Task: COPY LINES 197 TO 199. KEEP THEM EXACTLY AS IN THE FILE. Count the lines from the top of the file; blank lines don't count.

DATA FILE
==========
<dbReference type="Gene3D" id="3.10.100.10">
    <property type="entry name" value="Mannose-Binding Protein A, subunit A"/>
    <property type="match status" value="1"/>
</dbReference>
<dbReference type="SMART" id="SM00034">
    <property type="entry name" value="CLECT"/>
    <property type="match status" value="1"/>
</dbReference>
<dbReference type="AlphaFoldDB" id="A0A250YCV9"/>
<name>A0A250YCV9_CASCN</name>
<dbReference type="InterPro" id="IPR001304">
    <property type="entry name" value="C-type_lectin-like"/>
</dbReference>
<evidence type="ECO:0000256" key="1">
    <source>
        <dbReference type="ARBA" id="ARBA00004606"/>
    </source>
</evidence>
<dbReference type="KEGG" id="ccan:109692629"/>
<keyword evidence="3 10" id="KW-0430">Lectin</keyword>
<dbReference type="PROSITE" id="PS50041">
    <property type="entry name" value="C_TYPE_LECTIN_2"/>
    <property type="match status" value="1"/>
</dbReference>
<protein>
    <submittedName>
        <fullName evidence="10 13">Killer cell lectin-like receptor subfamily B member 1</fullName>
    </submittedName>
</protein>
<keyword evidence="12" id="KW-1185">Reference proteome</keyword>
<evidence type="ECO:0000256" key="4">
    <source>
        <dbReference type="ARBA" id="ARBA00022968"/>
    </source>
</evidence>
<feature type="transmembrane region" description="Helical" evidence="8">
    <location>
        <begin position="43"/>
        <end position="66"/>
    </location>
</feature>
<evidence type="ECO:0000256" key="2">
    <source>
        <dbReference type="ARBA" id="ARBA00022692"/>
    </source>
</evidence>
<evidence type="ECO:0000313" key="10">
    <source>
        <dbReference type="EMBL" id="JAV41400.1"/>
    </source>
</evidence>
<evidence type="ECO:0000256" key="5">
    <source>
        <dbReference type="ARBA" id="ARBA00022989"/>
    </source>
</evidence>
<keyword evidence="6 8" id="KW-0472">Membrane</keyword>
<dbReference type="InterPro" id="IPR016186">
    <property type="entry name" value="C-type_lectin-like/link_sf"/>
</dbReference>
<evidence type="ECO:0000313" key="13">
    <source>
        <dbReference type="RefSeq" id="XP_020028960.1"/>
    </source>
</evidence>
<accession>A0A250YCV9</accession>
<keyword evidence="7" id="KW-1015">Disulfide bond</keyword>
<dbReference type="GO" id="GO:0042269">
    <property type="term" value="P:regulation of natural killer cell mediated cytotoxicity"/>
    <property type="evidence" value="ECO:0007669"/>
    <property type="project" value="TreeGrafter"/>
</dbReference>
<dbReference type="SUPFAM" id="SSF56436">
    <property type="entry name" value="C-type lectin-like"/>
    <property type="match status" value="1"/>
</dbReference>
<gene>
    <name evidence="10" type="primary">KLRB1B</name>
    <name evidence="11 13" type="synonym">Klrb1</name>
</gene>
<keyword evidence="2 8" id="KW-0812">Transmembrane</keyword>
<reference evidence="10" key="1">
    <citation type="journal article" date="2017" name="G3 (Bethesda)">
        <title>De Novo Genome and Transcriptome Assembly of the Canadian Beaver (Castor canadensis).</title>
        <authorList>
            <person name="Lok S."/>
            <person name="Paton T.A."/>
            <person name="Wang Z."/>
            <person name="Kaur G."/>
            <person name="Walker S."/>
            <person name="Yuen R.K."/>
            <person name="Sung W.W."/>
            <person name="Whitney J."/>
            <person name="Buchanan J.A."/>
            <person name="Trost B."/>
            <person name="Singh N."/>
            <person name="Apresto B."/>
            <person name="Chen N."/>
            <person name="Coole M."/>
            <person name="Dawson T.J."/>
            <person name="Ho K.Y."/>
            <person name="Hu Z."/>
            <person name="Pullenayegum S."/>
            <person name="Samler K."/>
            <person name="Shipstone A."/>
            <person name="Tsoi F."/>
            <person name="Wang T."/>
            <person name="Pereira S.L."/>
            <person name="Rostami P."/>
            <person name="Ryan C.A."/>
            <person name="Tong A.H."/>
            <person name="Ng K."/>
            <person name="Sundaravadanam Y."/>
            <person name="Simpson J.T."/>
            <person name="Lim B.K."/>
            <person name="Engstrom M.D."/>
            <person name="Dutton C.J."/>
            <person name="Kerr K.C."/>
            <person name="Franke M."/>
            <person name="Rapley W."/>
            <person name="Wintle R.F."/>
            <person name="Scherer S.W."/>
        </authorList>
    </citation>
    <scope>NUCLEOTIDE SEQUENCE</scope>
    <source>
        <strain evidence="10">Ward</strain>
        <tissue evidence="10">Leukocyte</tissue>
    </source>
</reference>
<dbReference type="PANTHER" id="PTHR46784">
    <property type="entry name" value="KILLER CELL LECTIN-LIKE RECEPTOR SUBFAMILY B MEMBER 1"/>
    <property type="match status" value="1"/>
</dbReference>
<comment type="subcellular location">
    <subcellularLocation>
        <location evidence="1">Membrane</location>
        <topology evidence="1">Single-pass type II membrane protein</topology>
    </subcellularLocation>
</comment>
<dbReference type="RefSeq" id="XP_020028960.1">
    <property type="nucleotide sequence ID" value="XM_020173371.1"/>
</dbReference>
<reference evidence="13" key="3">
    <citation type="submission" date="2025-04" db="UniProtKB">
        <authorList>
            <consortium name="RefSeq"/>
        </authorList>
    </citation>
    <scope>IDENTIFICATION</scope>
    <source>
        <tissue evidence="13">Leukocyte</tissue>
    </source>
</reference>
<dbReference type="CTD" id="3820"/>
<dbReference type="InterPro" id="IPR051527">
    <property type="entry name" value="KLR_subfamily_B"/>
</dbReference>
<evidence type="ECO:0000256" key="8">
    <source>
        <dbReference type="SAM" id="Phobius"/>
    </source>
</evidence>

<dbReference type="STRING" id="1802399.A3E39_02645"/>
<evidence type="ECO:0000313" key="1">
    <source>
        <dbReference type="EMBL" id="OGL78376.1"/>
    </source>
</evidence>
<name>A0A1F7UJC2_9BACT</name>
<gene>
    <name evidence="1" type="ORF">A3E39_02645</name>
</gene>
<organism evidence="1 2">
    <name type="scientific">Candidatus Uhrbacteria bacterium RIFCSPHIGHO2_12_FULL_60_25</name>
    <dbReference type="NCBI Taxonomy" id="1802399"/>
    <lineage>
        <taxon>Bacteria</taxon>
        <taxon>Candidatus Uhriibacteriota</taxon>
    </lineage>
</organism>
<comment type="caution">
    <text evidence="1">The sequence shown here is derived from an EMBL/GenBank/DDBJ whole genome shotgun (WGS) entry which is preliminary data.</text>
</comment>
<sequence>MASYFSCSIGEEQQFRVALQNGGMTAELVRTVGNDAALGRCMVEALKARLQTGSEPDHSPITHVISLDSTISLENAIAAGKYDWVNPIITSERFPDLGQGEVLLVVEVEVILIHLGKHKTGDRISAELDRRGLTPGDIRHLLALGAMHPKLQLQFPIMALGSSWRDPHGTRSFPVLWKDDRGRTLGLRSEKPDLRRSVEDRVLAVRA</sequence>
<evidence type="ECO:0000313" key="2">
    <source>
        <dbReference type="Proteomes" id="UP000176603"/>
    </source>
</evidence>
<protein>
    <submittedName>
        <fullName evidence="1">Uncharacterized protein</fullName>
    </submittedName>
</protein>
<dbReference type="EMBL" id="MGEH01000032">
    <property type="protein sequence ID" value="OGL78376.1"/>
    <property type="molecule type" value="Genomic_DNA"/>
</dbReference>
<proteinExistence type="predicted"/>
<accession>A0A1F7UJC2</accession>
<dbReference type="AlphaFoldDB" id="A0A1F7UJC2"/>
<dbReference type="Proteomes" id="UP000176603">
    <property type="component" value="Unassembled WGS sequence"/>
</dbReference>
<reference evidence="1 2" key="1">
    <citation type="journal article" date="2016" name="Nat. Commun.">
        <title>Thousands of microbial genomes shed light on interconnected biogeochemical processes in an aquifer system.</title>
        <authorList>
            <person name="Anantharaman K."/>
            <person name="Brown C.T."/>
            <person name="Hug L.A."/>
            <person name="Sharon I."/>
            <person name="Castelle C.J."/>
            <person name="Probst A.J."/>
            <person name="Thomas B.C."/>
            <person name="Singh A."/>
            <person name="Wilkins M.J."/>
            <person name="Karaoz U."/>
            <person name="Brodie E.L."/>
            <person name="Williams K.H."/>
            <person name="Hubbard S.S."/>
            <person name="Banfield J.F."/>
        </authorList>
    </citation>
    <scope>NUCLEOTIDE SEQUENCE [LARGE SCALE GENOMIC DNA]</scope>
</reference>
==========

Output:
    <property type="protein sequence ID" value="OGL78376.1"/>
    <property type="molecule type" value="Genomic_DNA"/>
</dbReference>